Systems Thinking

Seeing challenges as an interconnected ecosystem

Systems thinking is the ability to make sense of connections.

Think of a rainstorm: everything from the formation of a cloud, to cloudburst, to rainfall and where the water travels. Think ecosystem, constellation, ripple effects.

In the nonprofit, NGO, and charity space, we know that today's issues are systemic, linked, and interwoven.

They know that what's obvious to the human eye is only a part of a chain reaction within a greater system of causes and effects: The tip of the iceberg. Even the smallest adjustment to a system can have radical consequences.

Peter Senge in The Fifth Discipline had always talked about crafting the learning organization. One aspect is understanding systems: That everything in the world is connected, not just comprised of isolated and unrrelated forces. Teams are the key to macro-creativity, and understanding how their collective mission and aspirations are connected to the greater whole.

Think about how all the roles and departments in your organization are connected and how ideas and information flows. In the aid and development world, think about the effects when a sudden donation of "stuff" suddenly surged into that local economy. Who benefits and who loses?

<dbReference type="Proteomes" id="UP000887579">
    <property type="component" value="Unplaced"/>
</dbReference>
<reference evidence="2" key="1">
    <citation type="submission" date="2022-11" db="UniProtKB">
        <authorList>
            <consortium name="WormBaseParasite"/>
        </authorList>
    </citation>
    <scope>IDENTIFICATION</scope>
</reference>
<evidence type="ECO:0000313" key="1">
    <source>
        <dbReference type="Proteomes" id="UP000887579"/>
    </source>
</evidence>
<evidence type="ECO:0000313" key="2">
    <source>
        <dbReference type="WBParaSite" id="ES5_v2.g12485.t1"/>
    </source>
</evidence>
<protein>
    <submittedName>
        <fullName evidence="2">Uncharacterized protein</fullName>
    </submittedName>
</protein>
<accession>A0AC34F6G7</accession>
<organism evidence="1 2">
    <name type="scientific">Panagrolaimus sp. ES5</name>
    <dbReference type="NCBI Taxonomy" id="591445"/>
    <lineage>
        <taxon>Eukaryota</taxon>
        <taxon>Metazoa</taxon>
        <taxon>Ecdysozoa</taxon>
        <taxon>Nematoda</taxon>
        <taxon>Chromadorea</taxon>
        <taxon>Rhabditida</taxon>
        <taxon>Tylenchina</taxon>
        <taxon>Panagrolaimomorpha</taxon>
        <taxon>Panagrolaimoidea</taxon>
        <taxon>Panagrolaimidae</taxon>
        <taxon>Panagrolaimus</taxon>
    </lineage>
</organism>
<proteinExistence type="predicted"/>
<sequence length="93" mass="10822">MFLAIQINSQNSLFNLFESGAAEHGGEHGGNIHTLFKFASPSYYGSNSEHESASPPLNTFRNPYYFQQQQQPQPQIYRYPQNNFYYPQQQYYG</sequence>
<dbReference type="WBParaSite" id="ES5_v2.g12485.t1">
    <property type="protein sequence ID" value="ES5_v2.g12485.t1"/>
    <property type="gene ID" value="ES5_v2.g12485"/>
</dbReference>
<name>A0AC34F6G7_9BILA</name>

Look for practitioners who can help you with these skills:

  • Sensing present and future problems
  • Translating facts into opportunities
  • Deciphering hidden trends and patterns
Most times it’s tough to capture the entire ecosystem when situations change all the time. That's why it's smart to have a repertoire of skills connected to lean startup principles like experimentation, trial and error, smart risk taking, and co-creative strategy.

Understanding systems requires practice in the art of inquiry: Personal and collective questioning as well as the courage to ask uncomfortable questions about the symptoms to get closer to the root causes.

Personal Skills to Learn

  • Asks multiple whys and how
  • Can piece together macro forces, trends, motivations, and seen and unseen influences and what it means for their mission
  • Can reframe their issues in multiple ways
  • Can think in metaphors and models and adapt those to their current thinking
  • Deconstruct and reconstruct pieces of a system or process, uncovering hidden parts not known before
  • Can sense trends and market forces and anticipate the potential impact on his or her organization’s future
  • Uses design research to blend both contextual knowledge and hands on experience to give themselves direct experience so they can immerse themselves and better understand the system in question

Collective skills to work up to:

  • Can deploy a co-creative straegic process at any given time
  • Can map out an organization's "system of challenges". Read the skylance entry on challenge mapping.
  • Applies these pattern recognition skills to organization-wide challenges and various unanticipated events
  • Cross-disciplinary teams to piece together systemic challenges together.

Fast Action Tips

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